How Family Counselling helps Asians and their Problems

Family bonds can often be strained; leading to isolation, bitterness and estrangement. For such relationships, the Western world presents counselling as a viable solution. DESIblitz explores how family counselling can also benefit Asian families.

How Family Counselling helps Asians and their Problems

“We’re told we should keep our issues to ourselves. What will the community say?“

The rate of those seeking therapy has swiftly increased in recent years. 28% of the UK population have consulted a counsellor or psychotherapist in 2014, compared to 20% in 2010.

However, the wary South Asian population are still hesitant to divulge personal family disputes.

Reluctance in opening up often spirals into a web of regret, deceit and hostility, aggravating the issue. As Samreen* 23, Birmingham says:

“We’re told we should keep our issues to ourselves. What will the community say? Will they think badly of us?

“We’re advised to take the ‘ignore it until it goes away’ approach, but sometimes it never does.”

DESIblitz explores family counselling works and how it can benefit Asian families and communities.

Family Counselling in the UK ~ History

Acknowledging the pressures of war on married life, in 1938 Dr Humbert Grey and his concerned colleagues set up the counselling service, RELATE, in an attempt to ease familial friction.

Regardless of its success across the country, a trend was soon detected. Despite the many Asians residing in the area, none of them were seeking advice from the service.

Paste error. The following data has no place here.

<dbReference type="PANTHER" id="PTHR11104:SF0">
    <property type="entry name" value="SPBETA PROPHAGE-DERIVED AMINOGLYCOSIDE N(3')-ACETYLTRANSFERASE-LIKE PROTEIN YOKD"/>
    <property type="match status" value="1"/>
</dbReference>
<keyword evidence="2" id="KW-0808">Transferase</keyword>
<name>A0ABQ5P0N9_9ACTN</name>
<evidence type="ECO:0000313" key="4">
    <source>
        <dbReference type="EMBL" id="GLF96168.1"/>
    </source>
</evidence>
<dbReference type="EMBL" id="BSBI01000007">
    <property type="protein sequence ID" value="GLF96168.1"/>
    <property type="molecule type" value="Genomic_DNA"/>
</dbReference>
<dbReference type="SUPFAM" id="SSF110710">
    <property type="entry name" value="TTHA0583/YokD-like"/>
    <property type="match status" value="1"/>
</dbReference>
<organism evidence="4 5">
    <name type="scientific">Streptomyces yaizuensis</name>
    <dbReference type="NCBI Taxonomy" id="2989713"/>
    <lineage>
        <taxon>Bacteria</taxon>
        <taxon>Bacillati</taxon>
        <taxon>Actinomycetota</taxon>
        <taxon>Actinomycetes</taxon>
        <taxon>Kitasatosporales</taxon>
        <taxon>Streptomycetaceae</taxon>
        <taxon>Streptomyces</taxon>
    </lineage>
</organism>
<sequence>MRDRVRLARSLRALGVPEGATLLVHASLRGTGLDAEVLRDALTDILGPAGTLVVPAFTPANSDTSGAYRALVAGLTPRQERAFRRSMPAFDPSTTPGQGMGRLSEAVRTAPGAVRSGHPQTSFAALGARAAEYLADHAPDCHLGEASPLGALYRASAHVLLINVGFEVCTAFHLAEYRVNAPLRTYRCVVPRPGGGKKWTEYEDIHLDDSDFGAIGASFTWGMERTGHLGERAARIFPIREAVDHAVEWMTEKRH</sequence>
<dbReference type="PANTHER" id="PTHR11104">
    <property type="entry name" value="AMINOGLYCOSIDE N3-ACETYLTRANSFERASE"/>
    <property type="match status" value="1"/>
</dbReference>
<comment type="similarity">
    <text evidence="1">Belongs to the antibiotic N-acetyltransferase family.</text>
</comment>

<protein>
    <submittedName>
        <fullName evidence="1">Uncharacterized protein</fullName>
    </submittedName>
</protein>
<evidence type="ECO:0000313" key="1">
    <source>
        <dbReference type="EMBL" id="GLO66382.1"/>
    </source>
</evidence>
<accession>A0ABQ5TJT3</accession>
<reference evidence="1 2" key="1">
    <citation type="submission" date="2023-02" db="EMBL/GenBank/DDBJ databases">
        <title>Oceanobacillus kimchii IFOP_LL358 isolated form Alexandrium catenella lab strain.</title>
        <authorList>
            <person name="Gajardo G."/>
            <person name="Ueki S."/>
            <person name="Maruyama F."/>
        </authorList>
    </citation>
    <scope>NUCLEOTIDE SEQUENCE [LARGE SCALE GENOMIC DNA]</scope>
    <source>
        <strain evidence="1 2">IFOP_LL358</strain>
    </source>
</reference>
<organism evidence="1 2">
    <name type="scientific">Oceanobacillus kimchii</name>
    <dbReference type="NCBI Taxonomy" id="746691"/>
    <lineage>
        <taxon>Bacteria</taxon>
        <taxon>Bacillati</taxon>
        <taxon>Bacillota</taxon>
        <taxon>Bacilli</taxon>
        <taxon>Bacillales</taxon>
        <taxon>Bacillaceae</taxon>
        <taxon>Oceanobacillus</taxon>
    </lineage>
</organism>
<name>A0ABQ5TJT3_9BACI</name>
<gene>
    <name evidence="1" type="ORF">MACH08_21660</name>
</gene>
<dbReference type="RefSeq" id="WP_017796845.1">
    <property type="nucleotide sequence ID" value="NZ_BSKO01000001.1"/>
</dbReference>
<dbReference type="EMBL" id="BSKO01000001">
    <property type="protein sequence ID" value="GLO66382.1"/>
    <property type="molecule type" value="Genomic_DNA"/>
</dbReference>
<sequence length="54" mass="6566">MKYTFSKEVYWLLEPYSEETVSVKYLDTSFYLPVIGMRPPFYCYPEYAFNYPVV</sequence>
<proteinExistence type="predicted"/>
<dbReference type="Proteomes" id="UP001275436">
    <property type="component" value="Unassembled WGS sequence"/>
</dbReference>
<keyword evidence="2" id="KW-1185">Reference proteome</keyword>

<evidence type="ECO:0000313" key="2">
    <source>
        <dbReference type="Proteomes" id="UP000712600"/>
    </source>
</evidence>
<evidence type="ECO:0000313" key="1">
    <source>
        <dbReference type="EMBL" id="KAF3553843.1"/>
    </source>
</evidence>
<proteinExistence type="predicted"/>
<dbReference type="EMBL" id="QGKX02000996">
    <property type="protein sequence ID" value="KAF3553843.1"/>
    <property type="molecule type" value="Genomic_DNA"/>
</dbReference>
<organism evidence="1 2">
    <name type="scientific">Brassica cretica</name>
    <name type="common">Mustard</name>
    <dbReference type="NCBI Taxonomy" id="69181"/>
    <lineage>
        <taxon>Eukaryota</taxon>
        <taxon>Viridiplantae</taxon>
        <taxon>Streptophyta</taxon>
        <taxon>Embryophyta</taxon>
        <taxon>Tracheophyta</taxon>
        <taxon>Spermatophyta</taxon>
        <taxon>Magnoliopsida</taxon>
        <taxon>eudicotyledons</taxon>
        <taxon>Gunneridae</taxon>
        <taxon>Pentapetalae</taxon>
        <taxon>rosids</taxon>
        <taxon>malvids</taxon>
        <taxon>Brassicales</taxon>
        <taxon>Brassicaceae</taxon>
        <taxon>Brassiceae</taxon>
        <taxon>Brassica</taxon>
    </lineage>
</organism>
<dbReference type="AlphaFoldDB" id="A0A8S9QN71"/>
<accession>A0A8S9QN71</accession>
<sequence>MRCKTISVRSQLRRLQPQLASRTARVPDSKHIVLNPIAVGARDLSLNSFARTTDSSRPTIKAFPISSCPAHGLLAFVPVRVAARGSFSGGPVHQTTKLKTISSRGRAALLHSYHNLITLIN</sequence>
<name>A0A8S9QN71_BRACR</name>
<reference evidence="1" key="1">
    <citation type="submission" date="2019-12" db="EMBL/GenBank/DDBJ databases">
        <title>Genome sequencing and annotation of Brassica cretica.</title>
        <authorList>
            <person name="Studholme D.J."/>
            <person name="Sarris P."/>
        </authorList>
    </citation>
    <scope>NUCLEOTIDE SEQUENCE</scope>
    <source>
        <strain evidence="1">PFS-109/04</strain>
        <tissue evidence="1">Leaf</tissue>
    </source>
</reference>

This begged the question; were Asians free from family troubles?

As a trial period, a counselling service was established, specifically for the Asian demographic. The project thrived and was later launched as a private organisation, renamed as the ‘Asian Family Counselling Service’, recognising that extended families were often overly involved in Asian households.

As of 1985, the service was established as a national charity by Rani Atma, with offices in Birmingham and Southall.

Director of AFCS Kulbir Randhawa reveals the dilemmas facing Asians in a candid conversation with DESIblitz.

Who is the Service For?

The Asian Family Counselling Service welcomes clients from an array of backgrounds and is not limited to the Asian demographic:

“We have had mixed-race couples, where one is Asian and the other of a non-Asian background. Non-Asians don’t realise the difficulties of Asians and why they have so many rules. Some come to us before marriage to be as prepared as possible. Someone has to give up something. A lot of mediation is involved.”

Kulbir stresses the significance of a family service, as opposed to the many services made exclusively for women which are made readily available.

“There are many counselling services aimed at Asian women, but hardly any directed towards Asian families.

“People between 25 and 40 mainly use the service. That’s when couples are settling. Even the elderly, those above 65 use it as they may be alone and isolated.